A Cry for Help

by Thoughtless 52 Replies latest jw experiences

  • soft+gentle

    good for you thoughtless that you are a freethinker.

    ockham's razor? - I'll have to look that up as well as archetypes - lol. the tower of babel as etiology of language I understand

  • Oubliette

    Thoughtless: but due to my independent thinking and freethinking, I guess I am not blameless

    That you would even word that statement that way shows you are still captive to the thought patterns of WT-think.

  • Thoughtless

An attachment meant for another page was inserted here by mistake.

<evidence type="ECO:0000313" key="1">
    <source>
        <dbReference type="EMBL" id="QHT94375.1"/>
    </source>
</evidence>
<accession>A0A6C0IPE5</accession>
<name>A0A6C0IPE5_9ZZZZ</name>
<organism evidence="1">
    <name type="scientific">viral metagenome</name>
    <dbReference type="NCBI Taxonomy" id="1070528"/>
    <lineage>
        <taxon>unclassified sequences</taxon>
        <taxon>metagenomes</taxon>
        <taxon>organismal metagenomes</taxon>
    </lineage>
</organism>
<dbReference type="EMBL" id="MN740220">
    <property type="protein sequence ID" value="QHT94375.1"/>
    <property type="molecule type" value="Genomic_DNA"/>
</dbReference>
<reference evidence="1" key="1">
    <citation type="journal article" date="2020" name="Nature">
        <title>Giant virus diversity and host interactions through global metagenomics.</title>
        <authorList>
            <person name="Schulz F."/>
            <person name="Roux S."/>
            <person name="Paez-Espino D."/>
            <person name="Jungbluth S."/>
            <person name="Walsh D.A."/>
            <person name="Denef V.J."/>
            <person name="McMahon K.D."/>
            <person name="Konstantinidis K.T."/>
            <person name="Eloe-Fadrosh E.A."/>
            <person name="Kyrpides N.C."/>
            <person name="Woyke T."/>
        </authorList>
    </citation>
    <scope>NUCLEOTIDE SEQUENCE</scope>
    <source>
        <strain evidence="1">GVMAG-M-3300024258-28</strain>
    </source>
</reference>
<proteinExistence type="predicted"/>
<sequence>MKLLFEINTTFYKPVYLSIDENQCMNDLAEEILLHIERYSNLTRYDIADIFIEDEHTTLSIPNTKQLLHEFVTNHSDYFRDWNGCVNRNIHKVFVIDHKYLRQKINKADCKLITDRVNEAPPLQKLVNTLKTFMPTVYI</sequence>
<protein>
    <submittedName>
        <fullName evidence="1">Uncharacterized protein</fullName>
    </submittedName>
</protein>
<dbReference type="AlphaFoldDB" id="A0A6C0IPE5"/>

I also do have a good female friend who is worldly, and I feel that she may have some feelings for me, but I friendzoned myself to escape possible ridicule and rumors in the Kingdom Hall and family (and to maintain my responsiblities in the KH). She his totally hot as well, omg, UNF. ABible Student, I am VERY familiar with that movie and I did enjoy it. It was very surreal (although I found the elders to be a bit cold. The Elders at my hall are pretty cool honestly). But yeah, everything I have done, I have pretty much done by myself. I don't like to brag or anything, but it's true. Sneak late at nights and do homework in an uninsulated bathroom, take Honors/AP classes, extracurricular activities, etc,etc. The one thing I do not do is IMPOSE MY WILL ON OTHERS (irony level 9000). I let them learn for themselves. So, I know my brother got baptized for all the wrong reasons because he is romantically involved with a worldly girl, but I don't rat him out and let him be a child and such. I decided that I am not going to busy myself in other people's affairs no longer. I was never self righteous and I plan to stay that way (although my intelligence and introversion gives the impression otherwise). I only have ten posts a day here (which sucks, so sorry for the verbosity, sincerely).